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Burn After Reading

Ex-CIA man Malkovich: Much like James Bond, except, you - know, bald, broke and bereft.
  • Ex-CIA man Malkovich: Much like James Bond, except, you know, bald, broke and bereft.

Burn After Reading (R)
Carmike 10, Chapel Hills 15, Cinemark 16, Hollywood Interquest, Kimball's Twin Peak, Tinseltown


You can take the title in a number of ways. As spy jargon, of course an order to protect top-secret information by ensuring that no eyes but your own ever will see it. Or as a spectacular critical rebuke, to a document so aggressively disposable that the disposal itself should be aggressive, punitive, scorching. Or maybe just as a warning, that reading the thing will give you some kind of terrible rash.

In any case, Burn After Reading, the new comedy from Joel and Ethan Coen, is well-titled. It's fair to call it a grim farce about vanity in an age of constant surveillance, but that might imply more ambition than does the movie itself.

An alcoholic, apparently complacent CIA analyst, played by John Malkovich, gets pushed out of his job. Then he gets pushed out of his marriage to an icy pediatrician, played by Tilda Swinton, who's having an affair with George Clooney, a fidgety federal marshal who can't manage his appetite for women but can at least boast (in just such a way as to telegraph future plot turns) that he's never discharged his weapon in 20 years of service.

Before poor Malkovich can figure out how to begin his tell-all memoir (or "mem-wah," in his affected and telling pronunciation), he gets pushed out of his stately Georgetown home, too. All the while he gets pushed around - or nudged, at least - by a pair of would-be blackmailers, played by Frances McDormand and Brad Pitt, who find a disc of inchoate notes toward the mem-wah on a locker room floor at the gym where they work.

These two seem about as suited to extortion as their victim seems suited to a second career as an author namely, not at all. She's only in it to raise money for the cosmetic-surgery overhaul she hopes will improve her online dating prospects; he's in it presumably because he's a shallow dummy who needs a hobby.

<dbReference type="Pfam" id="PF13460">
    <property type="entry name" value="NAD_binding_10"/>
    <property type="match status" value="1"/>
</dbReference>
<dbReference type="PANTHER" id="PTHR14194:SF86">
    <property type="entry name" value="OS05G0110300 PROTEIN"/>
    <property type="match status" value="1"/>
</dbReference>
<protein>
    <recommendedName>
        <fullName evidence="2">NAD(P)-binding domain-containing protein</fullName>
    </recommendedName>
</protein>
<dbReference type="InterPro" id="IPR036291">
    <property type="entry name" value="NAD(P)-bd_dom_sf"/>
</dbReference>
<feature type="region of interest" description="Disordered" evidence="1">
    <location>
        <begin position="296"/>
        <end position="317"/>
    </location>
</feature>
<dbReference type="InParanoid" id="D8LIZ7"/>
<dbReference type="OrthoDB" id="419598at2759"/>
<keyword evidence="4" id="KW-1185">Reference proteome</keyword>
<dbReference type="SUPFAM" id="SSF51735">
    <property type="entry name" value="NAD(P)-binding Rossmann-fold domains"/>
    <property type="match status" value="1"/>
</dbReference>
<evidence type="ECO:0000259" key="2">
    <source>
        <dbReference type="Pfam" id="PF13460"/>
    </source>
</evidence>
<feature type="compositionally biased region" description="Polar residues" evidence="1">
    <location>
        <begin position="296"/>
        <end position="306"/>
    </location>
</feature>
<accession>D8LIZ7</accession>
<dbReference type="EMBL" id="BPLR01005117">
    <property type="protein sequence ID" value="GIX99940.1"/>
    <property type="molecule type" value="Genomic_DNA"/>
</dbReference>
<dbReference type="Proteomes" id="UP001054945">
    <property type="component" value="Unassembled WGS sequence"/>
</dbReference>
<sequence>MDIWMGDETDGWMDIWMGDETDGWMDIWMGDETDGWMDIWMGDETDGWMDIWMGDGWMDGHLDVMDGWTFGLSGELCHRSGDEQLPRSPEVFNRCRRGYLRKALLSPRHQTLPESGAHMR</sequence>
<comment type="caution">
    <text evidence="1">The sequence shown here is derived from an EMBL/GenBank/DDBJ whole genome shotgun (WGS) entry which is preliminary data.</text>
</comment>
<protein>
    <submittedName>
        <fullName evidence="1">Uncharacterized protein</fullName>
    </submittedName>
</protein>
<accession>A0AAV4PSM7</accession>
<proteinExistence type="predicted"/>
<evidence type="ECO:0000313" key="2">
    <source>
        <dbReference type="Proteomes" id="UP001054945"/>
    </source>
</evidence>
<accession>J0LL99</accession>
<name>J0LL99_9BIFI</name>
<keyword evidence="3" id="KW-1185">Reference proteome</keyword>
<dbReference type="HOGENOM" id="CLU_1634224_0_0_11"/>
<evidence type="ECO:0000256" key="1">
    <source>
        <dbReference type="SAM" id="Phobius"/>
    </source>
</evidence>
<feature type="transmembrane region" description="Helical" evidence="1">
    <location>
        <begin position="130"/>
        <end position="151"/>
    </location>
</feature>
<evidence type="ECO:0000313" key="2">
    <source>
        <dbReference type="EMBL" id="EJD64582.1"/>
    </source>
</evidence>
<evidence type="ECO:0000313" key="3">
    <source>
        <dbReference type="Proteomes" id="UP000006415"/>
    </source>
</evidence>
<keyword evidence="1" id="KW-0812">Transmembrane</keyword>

And off they all go. It's a regression from the Coens' fine, award-laden adaptation of Cormac McCarthy's novel No Country for Old Men, but to some eyes perhaps a return to form: the standard-issue Coen comedy, full of resigned nihilism and profanity, with the usual myopically self-interested cartoon characters to whom the filmmakers mostly condescend. For one thing, the movie rudely aborts every one of its characters' arcs - some, like Richard Jenkins' thankless part as McDormand's boss and secret admirer, before they've even really begun.

With so many clever comedic moments handled as throwaways, Burn After Reading seems so proud of its restraint that it gets distracted from the business of actually building up to something, then just makes a joke of its own distraction. Thankfully, at least, this last duty falls to a perfectly cast J.K. Simmons as a perplexed CIA chief, who gamely delivers a short shot of deadpan brilliance.

Still, the movie belongs to Malkovich, too appropriate as a guy who's let down by and fed up with all around him, and who deserves better. Indeed, Burn After Reading is no No Country, but it's no Big Lebowski either. Like the meaning of its title, its stature within the Coen continuum is for you to decide.

scene@csindy.com

  • You can take the title in a number of ways, but the film is smartly named.

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